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Adverse Events During Surgery: The Lost Complications?
*Joseph Platz, Neil H Hyman
University of Vermont, Burlington, VT

Objective: Determine how frequently intraoperative complications (IOC) are reported in the operative report and discharge summary.
Design: Retrospective cohort study of a prospectively maintained database.
Setting: Tertiary care academic medical center
Patients: Pts undergoing operation on a GI surgical service.
Intervention: Prospective complication recording via the Surgical Activity Tracking System(SATS)
Main Outcome Measure: Intraoperative complications as recorded in the op note, discharge summary and SATS.
Results: 8,896 pts had surgery during the study period. 152 had an IOC (1.7%). The op report failed to note 20 complications (13%) and discharge summaries neglected 22 (14%). 8 were concurrently missed by both. SATS failed to identify six IOC (4%). Nonintestinal lacerations were the most frequent complication not reported in the op note; only 25% of intraop arrhythmias were recorded. Anastomotic complications, respiratory complications and inadvertent enterotomies were almost always included in the op note.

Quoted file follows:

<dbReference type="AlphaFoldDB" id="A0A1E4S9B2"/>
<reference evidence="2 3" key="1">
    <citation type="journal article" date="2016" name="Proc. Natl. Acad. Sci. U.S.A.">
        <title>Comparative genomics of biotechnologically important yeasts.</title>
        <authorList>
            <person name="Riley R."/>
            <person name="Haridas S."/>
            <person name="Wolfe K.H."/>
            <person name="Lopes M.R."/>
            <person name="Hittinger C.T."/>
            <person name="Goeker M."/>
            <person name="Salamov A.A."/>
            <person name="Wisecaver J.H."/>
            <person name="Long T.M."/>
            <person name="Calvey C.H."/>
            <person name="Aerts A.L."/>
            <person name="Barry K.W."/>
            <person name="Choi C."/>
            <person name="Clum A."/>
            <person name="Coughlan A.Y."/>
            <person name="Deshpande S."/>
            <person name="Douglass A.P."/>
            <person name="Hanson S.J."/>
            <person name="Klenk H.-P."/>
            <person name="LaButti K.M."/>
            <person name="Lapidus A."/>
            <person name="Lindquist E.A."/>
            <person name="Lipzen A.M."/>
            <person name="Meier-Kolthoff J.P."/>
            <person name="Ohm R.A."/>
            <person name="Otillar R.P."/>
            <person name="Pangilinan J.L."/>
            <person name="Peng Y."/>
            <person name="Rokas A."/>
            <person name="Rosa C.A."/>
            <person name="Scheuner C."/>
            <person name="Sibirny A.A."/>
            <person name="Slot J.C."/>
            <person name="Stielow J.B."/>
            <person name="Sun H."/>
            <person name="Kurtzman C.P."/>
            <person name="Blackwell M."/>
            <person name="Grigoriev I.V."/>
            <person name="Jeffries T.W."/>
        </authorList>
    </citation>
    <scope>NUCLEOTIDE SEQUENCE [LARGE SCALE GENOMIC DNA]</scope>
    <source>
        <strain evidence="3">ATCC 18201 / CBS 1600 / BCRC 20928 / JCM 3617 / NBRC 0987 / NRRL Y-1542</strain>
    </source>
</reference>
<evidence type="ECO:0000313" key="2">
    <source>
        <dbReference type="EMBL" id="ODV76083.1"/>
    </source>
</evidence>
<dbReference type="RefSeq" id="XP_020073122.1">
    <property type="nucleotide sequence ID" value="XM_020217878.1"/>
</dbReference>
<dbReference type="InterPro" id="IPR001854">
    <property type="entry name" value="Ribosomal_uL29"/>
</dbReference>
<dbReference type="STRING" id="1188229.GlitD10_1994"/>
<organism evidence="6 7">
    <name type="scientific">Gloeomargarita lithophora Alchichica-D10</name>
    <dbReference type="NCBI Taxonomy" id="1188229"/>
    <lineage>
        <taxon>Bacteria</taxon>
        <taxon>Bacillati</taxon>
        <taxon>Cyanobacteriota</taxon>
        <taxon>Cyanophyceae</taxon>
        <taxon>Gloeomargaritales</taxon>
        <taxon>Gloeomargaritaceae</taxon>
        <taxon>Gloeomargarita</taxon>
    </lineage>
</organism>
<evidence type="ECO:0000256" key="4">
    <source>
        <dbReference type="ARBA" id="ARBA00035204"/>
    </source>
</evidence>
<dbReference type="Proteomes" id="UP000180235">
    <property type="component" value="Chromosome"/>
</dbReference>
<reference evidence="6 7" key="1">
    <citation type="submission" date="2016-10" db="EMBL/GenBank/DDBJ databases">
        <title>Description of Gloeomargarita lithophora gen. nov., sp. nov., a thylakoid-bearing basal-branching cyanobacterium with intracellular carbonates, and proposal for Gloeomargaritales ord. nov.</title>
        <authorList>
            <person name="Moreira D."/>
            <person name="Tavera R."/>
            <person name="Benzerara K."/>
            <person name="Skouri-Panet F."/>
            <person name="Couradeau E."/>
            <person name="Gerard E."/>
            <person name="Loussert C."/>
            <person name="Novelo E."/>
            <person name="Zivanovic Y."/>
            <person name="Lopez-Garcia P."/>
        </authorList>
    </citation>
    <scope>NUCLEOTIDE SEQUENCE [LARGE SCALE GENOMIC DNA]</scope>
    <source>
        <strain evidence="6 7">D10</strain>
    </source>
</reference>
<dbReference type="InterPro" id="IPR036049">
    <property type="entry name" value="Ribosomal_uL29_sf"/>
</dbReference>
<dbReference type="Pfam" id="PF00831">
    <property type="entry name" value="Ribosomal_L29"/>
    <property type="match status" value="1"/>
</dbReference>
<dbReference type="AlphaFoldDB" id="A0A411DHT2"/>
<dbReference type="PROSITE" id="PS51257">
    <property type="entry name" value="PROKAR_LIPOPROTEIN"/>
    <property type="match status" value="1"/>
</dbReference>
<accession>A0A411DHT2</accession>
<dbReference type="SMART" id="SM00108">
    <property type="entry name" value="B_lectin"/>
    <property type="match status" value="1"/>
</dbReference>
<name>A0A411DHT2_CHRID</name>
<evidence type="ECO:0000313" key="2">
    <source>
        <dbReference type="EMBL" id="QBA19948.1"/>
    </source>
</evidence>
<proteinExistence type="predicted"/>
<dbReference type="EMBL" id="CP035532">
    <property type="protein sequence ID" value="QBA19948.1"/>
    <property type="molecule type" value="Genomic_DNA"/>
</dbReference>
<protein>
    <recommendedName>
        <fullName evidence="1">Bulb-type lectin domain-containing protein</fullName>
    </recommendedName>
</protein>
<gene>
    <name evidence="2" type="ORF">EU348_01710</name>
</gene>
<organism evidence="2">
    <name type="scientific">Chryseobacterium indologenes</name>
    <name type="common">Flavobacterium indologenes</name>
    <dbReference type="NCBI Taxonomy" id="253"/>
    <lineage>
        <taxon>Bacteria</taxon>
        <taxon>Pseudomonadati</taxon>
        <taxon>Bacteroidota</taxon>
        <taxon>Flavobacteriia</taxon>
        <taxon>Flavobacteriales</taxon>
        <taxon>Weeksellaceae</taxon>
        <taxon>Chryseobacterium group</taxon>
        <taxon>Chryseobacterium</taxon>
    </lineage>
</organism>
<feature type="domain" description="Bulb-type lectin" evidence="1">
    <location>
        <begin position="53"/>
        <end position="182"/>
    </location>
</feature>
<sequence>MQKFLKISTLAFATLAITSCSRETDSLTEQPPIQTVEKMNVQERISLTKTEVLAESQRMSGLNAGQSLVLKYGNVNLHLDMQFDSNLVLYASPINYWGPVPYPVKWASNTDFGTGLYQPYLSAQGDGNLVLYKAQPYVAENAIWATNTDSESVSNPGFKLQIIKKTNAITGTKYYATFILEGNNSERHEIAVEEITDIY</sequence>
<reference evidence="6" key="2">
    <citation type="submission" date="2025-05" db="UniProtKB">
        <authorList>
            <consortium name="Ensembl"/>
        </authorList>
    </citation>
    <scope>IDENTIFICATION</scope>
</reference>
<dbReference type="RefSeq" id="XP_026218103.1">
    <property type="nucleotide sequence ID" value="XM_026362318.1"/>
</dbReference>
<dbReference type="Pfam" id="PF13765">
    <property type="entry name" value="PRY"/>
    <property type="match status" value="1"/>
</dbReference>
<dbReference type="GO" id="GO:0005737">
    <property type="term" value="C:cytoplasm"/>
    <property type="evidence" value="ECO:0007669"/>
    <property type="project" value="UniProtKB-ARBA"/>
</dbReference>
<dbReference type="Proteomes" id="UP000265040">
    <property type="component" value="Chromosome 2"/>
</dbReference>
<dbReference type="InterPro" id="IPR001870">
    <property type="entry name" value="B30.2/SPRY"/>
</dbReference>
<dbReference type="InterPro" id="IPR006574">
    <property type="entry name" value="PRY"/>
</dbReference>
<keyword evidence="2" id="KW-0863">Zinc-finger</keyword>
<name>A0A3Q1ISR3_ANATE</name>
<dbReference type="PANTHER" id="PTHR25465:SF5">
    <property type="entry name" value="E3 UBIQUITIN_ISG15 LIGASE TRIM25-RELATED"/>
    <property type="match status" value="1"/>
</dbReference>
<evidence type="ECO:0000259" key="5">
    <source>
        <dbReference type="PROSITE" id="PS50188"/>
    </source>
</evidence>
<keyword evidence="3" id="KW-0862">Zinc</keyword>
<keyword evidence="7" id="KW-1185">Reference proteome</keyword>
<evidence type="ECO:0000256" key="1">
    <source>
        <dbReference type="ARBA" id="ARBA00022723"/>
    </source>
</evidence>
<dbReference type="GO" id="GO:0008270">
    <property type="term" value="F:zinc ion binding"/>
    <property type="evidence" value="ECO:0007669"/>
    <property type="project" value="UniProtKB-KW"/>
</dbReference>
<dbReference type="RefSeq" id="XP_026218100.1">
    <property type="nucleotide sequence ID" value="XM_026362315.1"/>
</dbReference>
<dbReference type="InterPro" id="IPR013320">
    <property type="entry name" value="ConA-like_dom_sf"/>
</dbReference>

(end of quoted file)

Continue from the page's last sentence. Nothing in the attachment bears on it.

Conclusions: A significant number of intraoperative complications, especially arrhythmias and nonintestinal lacerations, do not appear in the operative note or discharge summary. This has significant implications for quality assessment and improvement. Prospective data tracking has important advantages in this regard.

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Abstract Submission Deadline:
May 5, 2014

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August 13, 2014

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August 11, 2014
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